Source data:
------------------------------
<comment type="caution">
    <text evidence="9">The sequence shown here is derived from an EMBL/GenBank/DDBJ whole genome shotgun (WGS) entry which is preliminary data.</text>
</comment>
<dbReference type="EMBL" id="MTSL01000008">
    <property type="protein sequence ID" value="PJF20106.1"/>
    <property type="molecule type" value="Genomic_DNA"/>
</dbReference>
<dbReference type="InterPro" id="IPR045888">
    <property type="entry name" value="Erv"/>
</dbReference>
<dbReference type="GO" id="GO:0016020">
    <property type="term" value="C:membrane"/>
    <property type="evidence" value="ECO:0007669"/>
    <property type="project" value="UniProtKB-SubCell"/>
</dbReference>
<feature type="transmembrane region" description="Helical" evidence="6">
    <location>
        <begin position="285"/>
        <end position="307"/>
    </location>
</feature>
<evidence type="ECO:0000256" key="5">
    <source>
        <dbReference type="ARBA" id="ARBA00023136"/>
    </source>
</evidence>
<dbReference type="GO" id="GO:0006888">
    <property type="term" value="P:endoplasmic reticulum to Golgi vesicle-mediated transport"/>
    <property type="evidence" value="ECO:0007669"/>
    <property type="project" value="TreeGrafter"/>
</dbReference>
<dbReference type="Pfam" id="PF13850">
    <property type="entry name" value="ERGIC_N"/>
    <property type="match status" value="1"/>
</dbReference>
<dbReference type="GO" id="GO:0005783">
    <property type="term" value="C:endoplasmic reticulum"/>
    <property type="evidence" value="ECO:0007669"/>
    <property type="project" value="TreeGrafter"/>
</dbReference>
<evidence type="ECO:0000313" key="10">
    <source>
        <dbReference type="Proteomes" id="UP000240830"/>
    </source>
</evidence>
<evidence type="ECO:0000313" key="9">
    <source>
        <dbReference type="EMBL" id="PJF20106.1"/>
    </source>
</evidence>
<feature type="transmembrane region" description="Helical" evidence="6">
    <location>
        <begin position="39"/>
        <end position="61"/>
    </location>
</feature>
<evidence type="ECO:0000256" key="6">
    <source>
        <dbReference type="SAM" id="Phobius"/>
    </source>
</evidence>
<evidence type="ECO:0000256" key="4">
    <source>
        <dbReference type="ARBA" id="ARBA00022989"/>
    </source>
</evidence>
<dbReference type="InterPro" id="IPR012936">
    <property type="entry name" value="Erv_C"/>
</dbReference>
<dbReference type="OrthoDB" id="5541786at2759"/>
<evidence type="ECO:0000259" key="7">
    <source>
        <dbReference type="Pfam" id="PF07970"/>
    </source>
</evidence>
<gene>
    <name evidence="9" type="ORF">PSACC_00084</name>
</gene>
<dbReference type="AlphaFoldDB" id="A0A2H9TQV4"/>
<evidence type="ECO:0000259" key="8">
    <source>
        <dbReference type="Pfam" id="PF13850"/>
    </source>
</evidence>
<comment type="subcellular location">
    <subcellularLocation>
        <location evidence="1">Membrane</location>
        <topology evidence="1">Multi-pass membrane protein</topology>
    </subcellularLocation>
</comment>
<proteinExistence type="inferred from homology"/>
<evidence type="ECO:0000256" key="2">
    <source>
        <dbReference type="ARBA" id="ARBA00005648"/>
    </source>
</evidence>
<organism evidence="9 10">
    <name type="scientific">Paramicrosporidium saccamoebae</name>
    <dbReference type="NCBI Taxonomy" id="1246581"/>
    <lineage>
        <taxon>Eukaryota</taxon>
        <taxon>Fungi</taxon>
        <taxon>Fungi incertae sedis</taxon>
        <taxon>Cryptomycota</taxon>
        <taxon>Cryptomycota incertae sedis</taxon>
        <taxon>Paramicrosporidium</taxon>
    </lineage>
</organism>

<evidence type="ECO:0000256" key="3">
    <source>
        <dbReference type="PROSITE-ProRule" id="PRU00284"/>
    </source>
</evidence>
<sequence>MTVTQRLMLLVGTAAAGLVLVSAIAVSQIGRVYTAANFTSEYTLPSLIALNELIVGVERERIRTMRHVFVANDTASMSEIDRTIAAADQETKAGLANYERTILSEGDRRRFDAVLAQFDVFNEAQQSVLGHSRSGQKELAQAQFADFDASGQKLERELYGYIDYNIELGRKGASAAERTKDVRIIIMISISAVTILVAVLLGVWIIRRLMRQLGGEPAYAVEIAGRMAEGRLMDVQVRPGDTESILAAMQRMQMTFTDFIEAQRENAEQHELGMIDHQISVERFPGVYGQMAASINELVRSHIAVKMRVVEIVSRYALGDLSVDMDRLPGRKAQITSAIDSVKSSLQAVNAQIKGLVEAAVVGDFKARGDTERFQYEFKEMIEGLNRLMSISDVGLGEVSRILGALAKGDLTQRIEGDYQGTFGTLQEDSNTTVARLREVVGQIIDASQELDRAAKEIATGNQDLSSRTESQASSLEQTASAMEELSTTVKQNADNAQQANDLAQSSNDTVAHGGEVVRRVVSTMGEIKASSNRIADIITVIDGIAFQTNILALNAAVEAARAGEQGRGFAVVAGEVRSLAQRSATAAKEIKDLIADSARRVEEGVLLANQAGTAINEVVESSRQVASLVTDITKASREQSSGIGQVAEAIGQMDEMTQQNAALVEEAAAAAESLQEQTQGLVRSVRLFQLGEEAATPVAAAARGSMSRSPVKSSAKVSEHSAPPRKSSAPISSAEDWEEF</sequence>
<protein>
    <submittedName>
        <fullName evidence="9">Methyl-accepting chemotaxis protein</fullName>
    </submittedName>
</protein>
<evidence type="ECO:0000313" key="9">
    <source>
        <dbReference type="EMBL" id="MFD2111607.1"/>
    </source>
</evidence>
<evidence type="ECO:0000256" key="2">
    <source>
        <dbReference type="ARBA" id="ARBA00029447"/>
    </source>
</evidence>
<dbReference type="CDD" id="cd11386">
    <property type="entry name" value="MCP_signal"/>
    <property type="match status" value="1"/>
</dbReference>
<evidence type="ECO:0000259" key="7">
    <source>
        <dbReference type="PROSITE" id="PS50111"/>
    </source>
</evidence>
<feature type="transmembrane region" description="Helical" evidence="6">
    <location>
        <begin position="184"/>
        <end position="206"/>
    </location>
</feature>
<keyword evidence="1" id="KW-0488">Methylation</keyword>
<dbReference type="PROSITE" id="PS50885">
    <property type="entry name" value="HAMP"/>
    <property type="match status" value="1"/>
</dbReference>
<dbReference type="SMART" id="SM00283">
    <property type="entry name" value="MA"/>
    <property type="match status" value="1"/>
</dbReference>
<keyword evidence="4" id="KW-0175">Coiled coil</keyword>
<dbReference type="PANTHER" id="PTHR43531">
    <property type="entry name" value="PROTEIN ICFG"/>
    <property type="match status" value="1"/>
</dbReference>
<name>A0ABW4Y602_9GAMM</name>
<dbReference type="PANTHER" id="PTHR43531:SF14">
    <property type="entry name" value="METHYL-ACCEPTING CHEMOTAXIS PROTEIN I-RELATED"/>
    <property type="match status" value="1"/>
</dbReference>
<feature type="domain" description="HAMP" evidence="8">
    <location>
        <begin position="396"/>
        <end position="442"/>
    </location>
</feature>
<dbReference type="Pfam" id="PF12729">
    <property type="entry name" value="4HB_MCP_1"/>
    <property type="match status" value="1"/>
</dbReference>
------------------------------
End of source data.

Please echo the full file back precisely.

<comment type="caution">
    <text evidence="9">The sequence shown here is derived from an EMBL/GenBank/DDBJ whole genome shotgun (WGS) entry which is preliminary data.</text>
</comment>
<dbReference type="EMBL" id="MTSL01000008">
    <property type="protein sequence ID" value="PJF20106.1"/>
    <property type="molecule type" value="Genomic_DNA"/>
</dbReference>
<dbReference type="InterPro" id="IPR045888">
    <property type="entry name" value="Erv"/>
</dbReference>
<dbReference type="GO" id="GO:0016020">
    <property type="term" value="C:membrane"/>
    <property type="evidence" value="ECO:0007669"/>
    <property type="project" value="UniProtKB-SubCell"/>
</dbReference>
<feature type="transmembrane region" description="Helical" evidence="6">
    <location>
        <begin position="285"/>
        <end position="307"/>
    </location>
</feature>
<evidence type="ECO:0000256" key="5">
    <source>
        <dbReference type="ARBA" id="ARBA00023136"/>
    </source>
</evidence>
<dbReference type="GO" id="GO:0006888">
    <property type="term" value="P:endoplasmic reticulum to Golgi vesicle-mediated transport"/>
    <property type="evidence" value="ECO:0007669"/>
    <property type="project" value="TreeGrafter"/>
</dbReference>
<dbReference type="Pfam" id="PF13850">
    <property type="entry name" value="ERGIC_N"/>
    <property type="match status" value="1"/>
</dbReference>
<dbReference type="GO" id="GO:0005783">
    <property type="term" value="C:endoplasmic reticulum"/>
    <property type="evidence" value="ECO:0007669"/>
    <property type="project" value="TreeGrafter"/>
</dbReference>
<evidence type="ECO:0000313" key="10">
    <source>
        <dbReference type="Proteomes" id="UP000240830"/>
    </source>
</evidence>
<evidence type="ECO:0000313" key="9">
    <source>
        <dbReference type="EMBL" id="PJF20106.1"/>
    </source>
</evidence>
<feature type="transmembrane region" description="Helical" evidence="6">
    <location>
        <begin position="39"/>
        <end position="61"/>
    </location>
</feature>
<evidence type="ECO:0000256" key="6">
    <source>
        <dbReference type="SAM" id="Phobius"/>
    </source>
</evidence>
<evidence type="ECO:0000256" key="4">
    <source>
        <dbReference type="ARBA" id="ARBA00022989"/>
    </source>
</evidence>
<dbReference type="InterPro" id="IPR012936">
    <property type="entry name" value="Erv_C"/>
</dbReference>
<dbReference type="OrthoDB" id="5541786at2759"/>
<evidence type="ECO:0000259" key="7">
    <source>
        <dbReference type="Pfam" id="PF07970"/>
    </source>
</evidence>
<gene>
    <name evidence="9" type="ORF">PSACC_00084</name>
</gene>
<dbReference type="AlphaFoldDB" id="A0A2H9TQV4"/>
<evidence type="ECO:0000259" key="8">
    <source>
        <dbReference type="Pfam" id="PF13850"/>
    </source>
</evidence>
<comment type="subcellular location">
    <subcellularLocation>
        <location evidence="1">Membrane</location>
        <topology evidence="1">Multi-pass membrane protein</topology>
    </subcellularLocation>
</comment>
<proteinExistence type="inferred from homology"/>
<evidence type="ECO:0000256" key="2">
    <source>
        <dbReference type="ARBA" id="ARBA00005648"/>
    </source>
</evidence>
<organism evidence="9 10">
    <name type="scientific">Paramicrosporidium saccamoebae</name>
    <dbReference type="NCBI Taxonomy" id="1246581"/>
    <lineage>
        <taxon>Eukaryota</taxon>
        <taxon>Fungi</taxon>
        <taxon>Fungi incertae sedis</taxon>
        <taxon>Cryptomycota</taxon>
        <taxon>Cryptomycota incertae sedis</taxon>
        <taxon>Paramicrosporidium</taxon>
    </lineage>
</organism>

<evidence type="ECO:0000256" key="3">
    <source>
        <dbReference type="PROSITE-ProRule" id="PRU00284"/>
    </source>
</evidence>
<sequence>MTVTQRLMLLVGTAAAGLVLVSAIAVSQIGRVYTAANFTSEYTLPSLIALNELIVGVERERIRTMRHVFVANDTASMSEIDRTIAAADQETKAGLANYERTILSEGDRRRFDAVLAQFDVFNEAQQSVLGHSRSGQKELAQAQFADFDASGQKLERELYGYIDYNIELGRKGASAAERTKDVRIIIMISISAVTILVAVLLGVWIIRRLMRQLGGEPAYAVEIAGRMAEGRLMDVQVRPGDTESILAAMQRMQMTFTDFIEAQRENAEQHELGMIDHQISVERFPGVYGQMAASINELVRSHIAVKMRVVEIVSRYALGDLSVDMDRLPGRKAQITSAIDSVKSSLQAVNAQIKGLVEAAVVGDFKARGDTERFQYEFKEMIEGLNRLMSISDVGLGEVSRILGALAKGDLTQRIEGDYQGTFGTLQEDSNTTVARLREVVGQIIDASQELDRAAKEIATGNQDLSSRTESQASSLEQTASAMEELSTTVKQNADNAQQANDLAQSSNDTVAHGGEVVRRVVSTMGEIKASSNRIADIITVIDGIAFQTNILALNAAVEAARAGEQGRGFAVVAGEVRSLAQRSATAAKEIKDLIADSARRVEEGVLLANQAGTAINEVVESSRQVASLVTDITKASREQSSGIGQVAEAIGQMDEMTQQNAALVEEAAAAAESLQEQTQGLVRSVRLFQLGEEAATPVAAAARGSMSRSPVKSSAKVSEHSAPPRKSSAPISSAEDWEEF</sequence>
<protein>
    <submittedName>
        <fullName evidence="9">Methyl-accepting chemotaxis protein</fullName>
    </submittedName>
</protein>
<evidence type="ECO:0000313" key="9">
    <source>
        <dbReference type="EMBL" id="MFD2111607.1"/>
    </source>
</evidence>
<evidence type="ECO:0000256" key="2">
    <source>
        <dbReference type="ARBA" id="ARBA00029447"/>
    </source>
</evidence>
<dbReference type="CDD" id="cd11386">
    <property type="entry name" value="MCP_signal"/>
    <property type="match status" value="1"/>
</dbReference>
<evidence type="ECO:0000259" key="7">
    <source>
        <dbReference type="PROSITE" id="PS50111"/>
    </source>
</evidence>
<feature type="transmembrane region" description="Helical" evidence="6">
    <location>
        <begin position="184"/>
        <end position="206"/>
    </location>
</feature>
<keyword evidence="1" id="KW-0488">Methylation</keyword>
<dbReference type="PROSITE" id="PS50885">
    <property type="entry name" value="HAMP"/>
    <property type="match status" value="1"/>
</dbReference>
<dbReference type="SMART" id="SM00283">
    <property type="entry name" value="MA"/>
    <property type="match status" value="1"/>
</dbReference>
<keyword evidence="4" id="KW-0175">Coiled coil</keyword>
<dbReference type="PANTHER" id="PTHR43531">
    <property type="entry name" value="PROTEIN ICFG"/>
    <property type="match status" value="1"/>
</dbReference>
<name>A0ABW4Y602_9GAMM</name>
<dbReference type="PANTHER" id="PTHR43531:SF14">
    <property type="entry name" value="METHYL-ACCEPTING CHEMOTAXIS PROTEIN I-RELATED"/>
    <property type="match status" value="1"/>
</dbReference>
<feature type="domain" description="HAMP" evidence="8">
    <location>
        <begin position="396"/>
        <end position="442"/>
    </location>
</feature>
<dbReference type="Pfam" id="PF12729">
    <property type="entry name" value="4HB_MCP_1"/>
    <property type="match status" value="1"/>
</dbReference>